PROVIDENCE, R.I. (WPRI) – The scene in and around the Rhode Island State House on Sunday morning looked more like a military compound than the usual quiet of Smith Hill.

Humvees driven by members of the R.I. National Guard lumbered around the building, as state troopers in tactical gear and soldiers with “Military Police” emblazoned on flak jackets roamed the grounds.

And somewhere out of sight, specially trained state troopers waited silently on standby, ready to respond to trouble at a moment’s notice.

R.I. State Police Col. James Manni doesn’t want to say exactly how many troopers and R.I. National Guard members are stationed in an around the State House. But their highly visible presence was by design.

“This is a deterrent to anyone that thinks they are going to come to the State House or the Providence area – or anywhere in the state of Rhode Island – and cause some type of disruption,” Manni said.

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In an exclusive interview with Target 12 Sunday morning, Manni stressed multiple times that there is no credible local threat that violent protestors are planning to descend on Smith Hill, but said he wanted to be ready to prevent anything like the chaos that erupted in Washington, D.C., earlier this month.

“January 6 was a game-changer for the entire country,” Manni said. “We are fully prepared to address anything that could come our way if it ever does materialize – whether it’s a large or small group.”

“We’re safe and we will continue to keep this state safe,” he added.

On Sunday morning, military Humvees could be seen arriving at the State House, along with armed military police and state troopers, adding to the 24/7 security Manni put in place last week. Similar scenes were occurring at capitols across the country as law enforcement leaders braced for possible protests – or worse – that could spark as soon as Sunday.

State Police Col. James Manni talks to RI National Guard members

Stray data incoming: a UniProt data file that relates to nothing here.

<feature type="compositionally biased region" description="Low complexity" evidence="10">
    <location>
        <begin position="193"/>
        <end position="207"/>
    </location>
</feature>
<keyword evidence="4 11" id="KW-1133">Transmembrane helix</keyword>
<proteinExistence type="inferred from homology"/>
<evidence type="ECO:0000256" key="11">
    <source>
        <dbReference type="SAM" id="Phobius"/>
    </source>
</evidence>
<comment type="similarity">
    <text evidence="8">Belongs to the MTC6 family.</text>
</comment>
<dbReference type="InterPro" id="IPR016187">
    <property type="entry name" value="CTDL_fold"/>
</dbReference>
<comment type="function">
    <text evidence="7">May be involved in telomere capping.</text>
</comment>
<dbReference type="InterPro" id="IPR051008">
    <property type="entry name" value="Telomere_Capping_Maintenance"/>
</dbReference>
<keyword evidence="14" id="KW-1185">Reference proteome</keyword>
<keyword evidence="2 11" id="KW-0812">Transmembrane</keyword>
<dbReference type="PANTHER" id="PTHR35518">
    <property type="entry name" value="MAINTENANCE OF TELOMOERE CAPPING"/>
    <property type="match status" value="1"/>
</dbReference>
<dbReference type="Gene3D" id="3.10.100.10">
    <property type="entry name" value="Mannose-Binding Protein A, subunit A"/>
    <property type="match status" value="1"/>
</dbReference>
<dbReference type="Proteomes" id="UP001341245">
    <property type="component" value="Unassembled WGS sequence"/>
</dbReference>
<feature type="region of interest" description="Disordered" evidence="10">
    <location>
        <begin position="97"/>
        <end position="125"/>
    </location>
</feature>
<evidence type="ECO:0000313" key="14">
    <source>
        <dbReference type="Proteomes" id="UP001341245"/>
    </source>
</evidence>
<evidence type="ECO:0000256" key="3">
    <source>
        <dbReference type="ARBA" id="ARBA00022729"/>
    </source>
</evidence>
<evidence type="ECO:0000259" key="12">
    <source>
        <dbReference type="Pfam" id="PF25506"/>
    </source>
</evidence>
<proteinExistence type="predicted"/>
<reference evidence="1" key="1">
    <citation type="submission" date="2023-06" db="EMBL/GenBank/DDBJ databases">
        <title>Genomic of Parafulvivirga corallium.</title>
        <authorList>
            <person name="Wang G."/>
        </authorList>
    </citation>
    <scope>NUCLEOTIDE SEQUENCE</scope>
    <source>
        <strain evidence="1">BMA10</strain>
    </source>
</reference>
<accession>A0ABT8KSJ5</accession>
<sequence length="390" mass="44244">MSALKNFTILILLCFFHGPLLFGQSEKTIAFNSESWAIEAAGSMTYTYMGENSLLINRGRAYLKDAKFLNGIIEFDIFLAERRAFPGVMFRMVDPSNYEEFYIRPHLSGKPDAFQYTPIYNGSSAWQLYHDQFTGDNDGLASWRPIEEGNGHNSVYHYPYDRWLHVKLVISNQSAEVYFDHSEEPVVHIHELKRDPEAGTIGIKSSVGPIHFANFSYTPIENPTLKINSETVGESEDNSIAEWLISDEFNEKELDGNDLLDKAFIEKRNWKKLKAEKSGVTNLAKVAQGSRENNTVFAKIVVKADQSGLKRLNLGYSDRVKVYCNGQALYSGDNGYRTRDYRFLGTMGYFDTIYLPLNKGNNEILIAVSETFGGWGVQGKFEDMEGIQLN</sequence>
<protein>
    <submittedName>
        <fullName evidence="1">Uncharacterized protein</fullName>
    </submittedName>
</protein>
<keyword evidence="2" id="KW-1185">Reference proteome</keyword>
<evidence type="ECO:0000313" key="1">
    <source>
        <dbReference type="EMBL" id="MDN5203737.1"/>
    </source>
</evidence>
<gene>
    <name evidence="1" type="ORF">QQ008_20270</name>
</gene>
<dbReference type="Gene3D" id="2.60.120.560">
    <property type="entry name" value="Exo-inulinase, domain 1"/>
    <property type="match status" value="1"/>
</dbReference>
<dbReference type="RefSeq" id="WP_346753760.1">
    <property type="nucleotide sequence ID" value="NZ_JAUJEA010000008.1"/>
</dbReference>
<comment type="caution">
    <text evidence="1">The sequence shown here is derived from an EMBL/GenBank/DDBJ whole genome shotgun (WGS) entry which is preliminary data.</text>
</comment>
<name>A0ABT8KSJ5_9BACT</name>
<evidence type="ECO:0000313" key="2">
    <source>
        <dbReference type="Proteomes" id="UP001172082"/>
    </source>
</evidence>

Inside the State House, Capitol Police officers and members of the National Guard roamed the halls. Manni stopped to thank each one as he toured the facility.

“Most of them were ordered back to work today,” he said. “I am just thanking them for their service for the state of Rhode Island.”

The State House has already been closed to the public for months due to the coronavirus pandemic, but elected officials and their staffers have continued to be in the building regularly.

Moments before his interview with Target 12, Manni said he received a call from Gov. Gina Raimondo, who wanted the latest threat assessment and the scene at the State House.

Raimondo is preparing to leave the state as President-elect Joe Biden’s nominee for U.S. commerce secretary, so Manni said he has also been providing daily updates to Lt. Gov. Dan McKee, as well as legislative leaders.

“For the first time since I have been superintendent, I briefed the speaker and the Senate president on operations here at the State House,” Manni said. “There is a lot of anxiety with members of the General Assembly.”

House Speaker Joe Shekarchi and Senate President Dominick Ruggerio said last week the General Assembly would not be in session on Wednesday, the day of Biden’s inauguration. (The Senate is currently only meeting on Tuesdays and Thursdays.)

“We have full confidence in Col. Manni and his team of public safety officials, including the State Police, the Capitol Police, and the sheriffs,” Shekarchi and Ruggerio said in a joint statement Sunday.

“However, out of abundance of caution, we will allow legislative employees to have the option of working from home this Wednesday,” they continued. “We are in constant communication with Col. Manni and his team and will make appropriate changes if necessary.”

Both chambers are already meeting offsite due to the pandemic, with the House in the shadow of the State House at the nearby Veterans Memorial Auditorium, while the Senate meets at Rhode Island College. Manni said the state police will be providing additional security at both locations when lawmakers are in session.

Following the Jan. 6 attack on the U.S. Capitol by pro-Trump rioters, social media platforms including Twitter and Facebook froze the president’s social media account and purged their platforms of those promoting violence. The action may have had a chilling effect on some groups’ ability to organize, but it also cut into a major source of information for law enforcement to monitor for suspicious activity.

Manni declined to say if that is the case with his investigators, but said he talks “numerous times a day” with federal agencies about any intelligence they have gathered.

“I will say that we have tremendous tools at the federal level and state level that can assist in determining the threat level in the state of Rhode Island,” he said.

Manni added that the heavy presence at the State House will remain in place for days, “through the inauguration.”

“As long as there is threat potential in the United States,” he said.

Tim White ( is the Target 12 managing editor and chief investigative reporter at 12 News, and the host of Newsmakers. Connect with him on Twitter and Facebook.

Ted Nesi contributed to this report.